A Victory for Georgia Mojo
Forget the statuesque Russian babes. New York has fallen in love with a 5-foot-6 all-American teenager from Marietta, Georgia. Melanie Oudin used a booming forehand and the cheers of the crowd to overcome a painful left quadricep and defeat the No. 4 player in the world, Elena Dementieva, Thursday at the U.S. Open.
After Oudin, 17, narrowly lost the first set, 5-7, word got out that Dementieva had a match on her hands. The stands at Arthur Ashe Stadium began to fill up. The crowd was strongly behind Oudin; who wouldn’t be? The story was irresistible: a plucky kid defying the odds. Between points you often heard New Yorkers bellow, “Come on, Melanie! You can do it!” And after carrying the second set 6-4, Oudin began to believe them.
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Midway through the third set, with both women breaking the other’s serve regularly, Oudin pulled up lame. She groaned, grimaced, and grabbed her left thigh, which had been wrapped, rewrapped, and re-re-wrapped in an Ace bandage. But she gathered her strength and fought on, eventually working the veteran to the brink. Up 5-3 in the third set, Oudin had three straight match points—and lost the first two. With the crowd on its feet after every point, Oudin hit the serve of her life, won the point, the game, the set, the match, and the love of thousands of cheering Americans.
Somewhere Lou Dobbs must be smiling. Anyone worried about the alleged decline of America could have found ample evidence in women’s tennis. Oudin is the highest-ranking American woman in the world whose last name is not Williams…and she’s No. 70—or was before Thursday. Women’s tennis is dominated by leggy Soviet supermodels with unpronounceable names and two-fisted backhands. In the Cold War we feared Russian bombs. Who knew we’d be invaded by Russian bombshells?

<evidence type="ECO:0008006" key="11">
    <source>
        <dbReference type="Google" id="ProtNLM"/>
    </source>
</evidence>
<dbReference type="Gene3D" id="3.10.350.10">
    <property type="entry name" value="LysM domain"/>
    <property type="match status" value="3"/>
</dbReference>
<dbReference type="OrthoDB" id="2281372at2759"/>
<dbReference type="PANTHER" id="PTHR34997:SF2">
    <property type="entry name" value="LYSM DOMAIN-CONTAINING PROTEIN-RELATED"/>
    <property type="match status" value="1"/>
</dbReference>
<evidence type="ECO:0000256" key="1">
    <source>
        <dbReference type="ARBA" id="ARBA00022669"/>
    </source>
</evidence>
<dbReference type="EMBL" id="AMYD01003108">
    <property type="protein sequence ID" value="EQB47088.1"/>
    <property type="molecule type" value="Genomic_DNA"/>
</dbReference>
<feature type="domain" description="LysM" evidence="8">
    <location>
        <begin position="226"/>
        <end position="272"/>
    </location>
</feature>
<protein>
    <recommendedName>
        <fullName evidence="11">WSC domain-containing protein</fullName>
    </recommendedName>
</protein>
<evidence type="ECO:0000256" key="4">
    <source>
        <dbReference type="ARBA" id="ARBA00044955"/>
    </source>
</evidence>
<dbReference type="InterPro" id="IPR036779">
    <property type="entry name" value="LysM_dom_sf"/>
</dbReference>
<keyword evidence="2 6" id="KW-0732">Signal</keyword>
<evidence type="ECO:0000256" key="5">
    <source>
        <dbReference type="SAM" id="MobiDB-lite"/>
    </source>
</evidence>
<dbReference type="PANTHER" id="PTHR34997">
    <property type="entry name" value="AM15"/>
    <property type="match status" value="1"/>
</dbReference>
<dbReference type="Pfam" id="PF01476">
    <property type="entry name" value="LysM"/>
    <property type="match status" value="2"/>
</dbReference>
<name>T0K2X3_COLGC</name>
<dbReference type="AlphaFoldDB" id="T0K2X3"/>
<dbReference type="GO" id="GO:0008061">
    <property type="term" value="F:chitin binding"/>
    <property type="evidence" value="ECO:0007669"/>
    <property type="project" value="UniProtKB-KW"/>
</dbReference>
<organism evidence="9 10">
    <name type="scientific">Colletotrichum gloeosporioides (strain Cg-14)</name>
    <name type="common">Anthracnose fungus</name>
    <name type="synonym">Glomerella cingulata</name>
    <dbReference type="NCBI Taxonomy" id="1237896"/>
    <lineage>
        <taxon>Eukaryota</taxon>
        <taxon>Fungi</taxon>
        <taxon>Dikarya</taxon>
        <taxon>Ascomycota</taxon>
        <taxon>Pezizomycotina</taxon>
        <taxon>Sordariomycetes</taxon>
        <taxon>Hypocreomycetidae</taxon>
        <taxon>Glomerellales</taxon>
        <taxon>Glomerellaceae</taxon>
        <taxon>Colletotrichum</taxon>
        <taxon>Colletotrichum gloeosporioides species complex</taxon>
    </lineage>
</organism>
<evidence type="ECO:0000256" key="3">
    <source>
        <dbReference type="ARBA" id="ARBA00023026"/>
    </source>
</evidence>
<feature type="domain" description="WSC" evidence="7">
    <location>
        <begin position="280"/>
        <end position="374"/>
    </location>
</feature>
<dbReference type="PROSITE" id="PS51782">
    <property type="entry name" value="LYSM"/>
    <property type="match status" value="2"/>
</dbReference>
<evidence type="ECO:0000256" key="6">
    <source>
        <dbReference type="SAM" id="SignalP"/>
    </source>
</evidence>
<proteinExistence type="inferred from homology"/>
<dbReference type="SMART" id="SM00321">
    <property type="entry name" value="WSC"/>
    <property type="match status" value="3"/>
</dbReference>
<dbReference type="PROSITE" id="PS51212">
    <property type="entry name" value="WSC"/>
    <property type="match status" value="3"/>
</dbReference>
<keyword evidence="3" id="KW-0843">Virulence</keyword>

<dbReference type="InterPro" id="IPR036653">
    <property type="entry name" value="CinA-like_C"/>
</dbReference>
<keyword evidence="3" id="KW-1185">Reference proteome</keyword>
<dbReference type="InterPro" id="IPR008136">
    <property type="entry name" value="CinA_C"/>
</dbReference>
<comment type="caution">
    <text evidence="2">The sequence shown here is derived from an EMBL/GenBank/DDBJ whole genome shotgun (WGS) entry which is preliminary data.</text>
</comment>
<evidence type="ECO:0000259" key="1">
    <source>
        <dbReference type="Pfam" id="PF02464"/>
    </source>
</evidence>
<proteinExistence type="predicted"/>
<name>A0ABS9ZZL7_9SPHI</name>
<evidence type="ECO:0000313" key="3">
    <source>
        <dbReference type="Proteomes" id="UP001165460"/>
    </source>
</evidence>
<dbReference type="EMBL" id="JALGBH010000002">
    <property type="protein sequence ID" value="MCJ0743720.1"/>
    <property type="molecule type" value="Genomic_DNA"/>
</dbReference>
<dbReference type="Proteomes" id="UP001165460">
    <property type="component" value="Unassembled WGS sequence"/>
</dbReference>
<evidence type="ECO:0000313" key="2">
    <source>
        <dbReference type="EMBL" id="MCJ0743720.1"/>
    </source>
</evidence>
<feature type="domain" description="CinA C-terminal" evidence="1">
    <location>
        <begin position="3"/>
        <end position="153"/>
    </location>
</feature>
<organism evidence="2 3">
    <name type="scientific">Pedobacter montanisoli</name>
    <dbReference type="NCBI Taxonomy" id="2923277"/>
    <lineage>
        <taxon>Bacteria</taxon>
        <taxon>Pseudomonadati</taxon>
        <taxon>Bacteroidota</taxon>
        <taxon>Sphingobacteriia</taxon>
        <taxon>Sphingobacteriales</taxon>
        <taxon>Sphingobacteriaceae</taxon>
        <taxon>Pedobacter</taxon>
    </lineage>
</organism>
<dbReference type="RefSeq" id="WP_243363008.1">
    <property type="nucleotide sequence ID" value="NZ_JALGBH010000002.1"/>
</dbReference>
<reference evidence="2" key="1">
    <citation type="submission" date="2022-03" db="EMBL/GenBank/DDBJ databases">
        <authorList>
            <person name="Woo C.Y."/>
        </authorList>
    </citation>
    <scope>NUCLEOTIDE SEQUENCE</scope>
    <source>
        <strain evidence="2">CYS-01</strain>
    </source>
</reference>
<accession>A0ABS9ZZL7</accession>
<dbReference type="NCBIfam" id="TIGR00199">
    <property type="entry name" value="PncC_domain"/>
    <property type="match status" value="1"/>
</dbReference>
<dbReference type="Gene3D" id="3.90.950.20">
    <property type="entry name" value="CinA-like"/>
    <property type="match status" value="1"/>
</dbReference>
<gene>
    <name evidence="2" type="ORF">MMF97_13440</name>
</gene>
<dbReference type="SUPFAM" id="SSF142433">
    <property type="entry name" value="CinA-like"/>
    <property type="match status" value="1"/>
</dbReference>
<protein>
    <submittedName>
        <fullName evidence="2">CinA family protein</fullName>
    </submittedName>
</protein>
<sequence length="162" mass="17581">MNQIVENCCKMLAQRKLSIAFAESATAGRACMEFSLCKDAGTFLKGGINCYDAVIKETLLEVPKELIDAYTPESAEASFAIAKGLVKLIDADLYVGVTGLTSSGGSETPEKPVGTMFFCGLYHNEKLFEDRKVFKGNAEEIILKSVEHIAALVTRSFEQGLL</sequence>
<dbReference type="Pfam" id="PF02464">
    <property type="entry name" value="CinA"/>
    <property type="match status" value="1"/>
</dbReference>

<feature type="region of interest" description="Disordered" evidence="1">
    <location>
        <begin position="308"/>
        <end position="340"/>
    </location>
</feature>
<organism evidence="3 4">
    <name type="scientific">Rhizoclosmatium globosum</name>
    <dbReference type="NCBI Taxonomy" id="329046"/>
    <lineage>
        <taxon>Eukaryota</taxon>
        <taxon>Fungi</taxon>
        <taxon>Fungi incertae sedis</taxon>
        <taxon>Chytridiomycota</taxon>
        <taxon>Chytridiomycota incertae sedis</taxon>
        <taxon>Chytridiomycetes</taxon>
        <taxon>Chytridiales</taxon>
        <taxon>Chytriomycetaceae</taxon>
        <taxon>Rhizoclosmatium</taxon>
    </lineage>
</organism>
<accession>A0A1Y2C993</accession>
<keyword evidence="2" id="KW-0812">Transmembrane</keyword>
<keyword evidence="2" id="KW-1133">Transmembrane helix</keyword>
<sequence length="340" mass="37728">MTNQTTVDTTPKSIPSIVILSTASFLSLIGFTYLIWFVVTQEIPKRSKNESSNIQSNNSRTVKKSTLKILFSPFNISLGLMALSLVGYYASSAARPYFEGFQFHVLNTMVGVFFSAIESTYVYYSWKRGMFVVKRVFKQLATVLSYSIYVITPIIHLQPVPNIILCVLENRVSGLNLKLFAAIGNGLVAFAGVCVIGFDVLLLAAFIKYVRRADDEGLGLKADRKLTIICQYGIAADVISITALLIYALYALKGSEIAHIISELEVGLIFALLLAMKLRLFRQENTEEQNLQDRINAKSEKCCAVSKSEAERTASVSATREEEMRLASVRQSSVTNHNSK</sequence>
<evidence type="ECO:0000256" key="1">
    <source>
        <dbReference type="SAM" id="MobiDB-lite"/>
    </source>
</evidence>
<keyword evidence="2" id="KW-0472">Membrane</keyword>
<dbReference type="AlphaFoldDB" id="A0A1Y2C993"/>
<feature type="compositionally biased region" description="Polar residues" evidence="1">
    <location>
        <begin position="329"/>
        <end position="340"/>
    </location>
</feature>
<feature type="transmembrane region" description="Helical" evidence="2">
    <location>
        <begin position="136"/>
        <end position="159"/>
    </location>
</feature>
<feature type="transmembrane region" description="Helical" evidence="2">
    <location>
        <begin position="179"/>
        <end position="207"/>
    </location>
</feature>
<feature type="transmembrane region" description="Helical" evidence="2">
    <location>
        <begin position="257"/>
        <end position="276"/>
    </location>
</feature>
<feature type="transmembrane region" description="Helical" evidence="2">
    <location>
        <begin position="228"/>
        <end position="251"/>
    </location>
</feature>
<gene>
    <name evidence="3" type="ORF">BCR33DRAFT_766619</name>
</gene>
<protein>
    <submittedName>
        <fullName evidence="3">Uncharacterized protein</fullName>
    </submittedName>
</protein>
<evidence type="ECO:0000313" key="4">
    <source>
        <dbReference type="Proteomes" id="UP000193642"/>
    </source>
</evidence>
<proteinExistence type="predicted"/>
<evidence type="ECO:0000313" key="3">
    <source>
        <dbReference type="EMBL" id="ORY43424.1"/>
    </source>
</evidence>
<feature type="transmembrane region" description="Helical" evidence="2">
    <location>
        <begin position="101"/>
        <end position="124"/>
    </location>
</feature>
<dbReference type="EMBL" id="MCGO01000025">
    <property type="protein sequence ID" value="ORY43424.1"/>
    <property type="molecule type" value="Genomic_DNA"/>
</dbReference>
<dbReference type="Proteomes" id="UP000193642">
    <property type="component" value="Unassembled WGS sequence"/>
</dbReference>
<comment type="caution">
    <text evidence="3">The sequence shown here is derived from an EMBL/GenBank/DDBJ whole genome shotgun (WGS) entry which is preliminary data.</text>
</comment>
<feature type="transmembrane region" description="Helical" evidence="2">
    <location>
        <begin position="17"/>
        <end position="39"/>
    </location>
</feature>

Somewhere Lou Dobbs must be smiling. Anyone worried about the alleged decline of America could have found ample evidence in women’s tennis.
In fairness, they are outstanding tennis players, these Russians, which makes the whole situation all the more aggravating. How would the Washington Redskins feel if the Dallas Cowboys cheerleaders not only looked like pinups but could whip their ass on the field?
But Melanie Oudin has changed all that—at least for today. After the match she put in a plug for fellow American Christina McHale, who was taking on über-babe and former Wimbledon champ Maria Sharapova on Thursday night. Maybe Oudin’s Georgia mojo would carry over to McHale. But even if it did not, Melanie Oudin has arrived. Her career earnings, reportedly $116,900, are less than the top women earn for a single advertising shoot. Let’s hope Melanie gets a few of those gigs—or at least a better shoe contract. She defeated one of the world’s best players while wearing funky pink and yellow Adidas shoes that she designed herself.
Paul Begala is a CNN political contributor and a research professor at Georgetown University's Public Policy Institute. He was a senior strategist for the 1992 Clinton-Gore campaign and served as counselor to President Clinton in the White House.